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Anxiety: Can't live with it and–based on how often it keeps us up at night or grabs on to us before an important moment–can't live without it. Anxiety affects approximately 40 million people and reels its ugly head in a number of different ways from a common phobia, like spiders or flying, to full blown panic attacks. Everything from being stressed out by social situations to having OCD to suffering from post-traumatic stress disorder is classified as anxiety and, collectively, it's is the most common mental disorder experienced by Americans. So, it's pretty safe to say, you've probably experienced it at least once in your life and, if so, you're in good company. Even celebs get anxious.

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Still though, anxiety can be crippling; it can hold us back socially, professionally, and emotionally. So, a treatment or at least an effective management strategy is crucial. So, when world-renowned hypnotherapist Richard Barker got in touch with InStyle to discuss hypnosis and how it can benefit our lives, it got us thinking. If hypnosis works in the mind to help smokers quit, increase motivation for weight loss, and even encourage a more positive outlook on life, could it also cure or at least curb anxiety?

According to Barker, yes.

"All anxiety is first created with a thought in the mind which is then transferred into an emotion, an action, and an end result," he explains. "When you think something, the mind asks itself 'What does my memory bank say about that particular thought and how should I respond to it?'"

In the case of anxiety, he explains, the mind will tell you, based on your habits and behaviors, that you should react by feeling fearful, which might include sweating and an increased heartbeat. "Hypnosis can break and even remove this cycle by replacing the data," he says. "The mind searches and finds the replacement script, one of a calmer reaction."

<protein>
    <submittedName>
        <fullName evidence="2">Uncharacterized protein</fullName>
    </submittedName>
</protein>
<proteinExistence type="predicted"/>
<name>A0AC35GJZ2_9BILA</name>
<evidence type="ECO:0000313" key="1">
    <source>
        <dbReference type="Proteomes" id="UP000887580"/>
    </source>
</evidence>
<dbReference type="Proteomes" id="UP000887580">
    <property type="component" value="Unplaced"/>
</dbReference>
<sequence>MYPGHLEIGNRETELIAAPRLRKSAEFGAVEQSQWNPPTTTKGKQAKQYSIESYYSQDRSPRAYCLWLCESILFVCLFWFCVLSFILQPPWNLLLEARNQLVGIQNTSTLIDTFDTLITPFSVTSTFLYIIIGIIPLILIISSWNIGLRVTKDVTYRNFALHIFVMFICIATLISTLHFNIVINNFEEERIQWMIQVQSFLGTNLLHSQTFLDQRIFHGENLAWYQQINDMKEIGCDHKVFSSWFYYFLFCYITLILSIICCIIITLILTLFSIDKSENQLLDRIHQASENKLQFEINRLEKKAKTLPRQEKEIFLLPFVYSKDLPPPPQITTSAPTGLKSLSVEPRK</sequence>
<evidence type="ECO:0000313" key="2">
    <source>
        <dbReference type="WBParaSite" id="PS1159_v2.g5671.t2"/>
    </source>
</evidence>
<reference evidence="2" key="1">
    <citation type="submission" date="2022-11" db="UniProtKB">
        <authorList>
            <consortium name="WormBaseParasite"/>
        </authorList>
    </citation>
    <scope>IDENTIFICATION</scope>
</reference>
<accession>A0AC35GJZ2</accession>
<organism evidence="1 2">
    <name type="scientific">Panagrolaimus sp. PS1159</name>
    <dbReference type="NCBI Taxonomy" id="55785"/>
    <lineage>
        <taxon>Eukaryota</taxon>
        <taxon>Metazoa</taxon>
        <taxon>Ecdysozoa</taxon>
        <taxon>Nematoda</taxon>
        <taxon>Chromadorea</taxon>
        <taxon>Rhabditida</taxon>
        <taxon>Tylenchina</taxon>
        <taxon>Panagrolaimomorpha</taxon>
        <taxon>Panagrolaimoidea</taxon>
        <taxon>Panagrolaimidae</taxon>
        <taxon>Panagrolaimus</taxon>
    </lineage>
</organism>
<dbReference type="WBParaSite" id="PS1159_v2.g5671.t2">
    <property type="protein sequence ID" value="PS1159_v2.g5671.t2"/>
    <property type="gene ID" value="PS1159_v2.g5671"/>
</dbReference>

So, for example, if you suffer from social anxiety, it may be because of something that happened to you in your past at a social event or with a friend that triggered embarrassment or fear. You might not remember it (or you definitely will), but it can still be a catalyst for anxiety you might face when you get an invite to a friend's wedding or even just a night out with your girls. During a consultation, a hypnotherapist will discuss your anxiety with you, put you under, so to speak, and work through hypnosis in your subconscious to unlearn the programming that tells your mind to believe the fear of social interaction. Barker will record the session to give to the client to listen to daily for approximately 30 days and will follow up with him or her regularly to check in on progress. Here's an example of a full recording on how to program happier thoughts.

If your first inclination is to be anxious about being put into a hypnotic trance, you're not alone. And Barker has heard it all. "There's a number of misconceptions about hypnosis, like that it's mind control or even dangerous," he says. "Hypnosis is really a guided sense of relaxation that involves taking an individual into a heightened sense of awareness and suggestibility where positive changes can be made." Think more mantras and self-visualization and less clock swinging and getting sleepy.

If that doesn't quell your fears, it might help you to know that you can actually hypnotize yourself. "The practice of self-hypnosis is very popular and once its mastered can be used personally to make changes for the better in all aspects of life," Barker explains.

Hypnosis, in general, can be used as a positive coping mechanism that can at its best relieve you of anxiety or bad habits and offer you a more relaxed state of being. "In a crazy world, we're able to self-reflect and improve through hypnosis," says Barker. "We can keep the hypnosis in our mind even through tough times because we are able to own our own thoughts."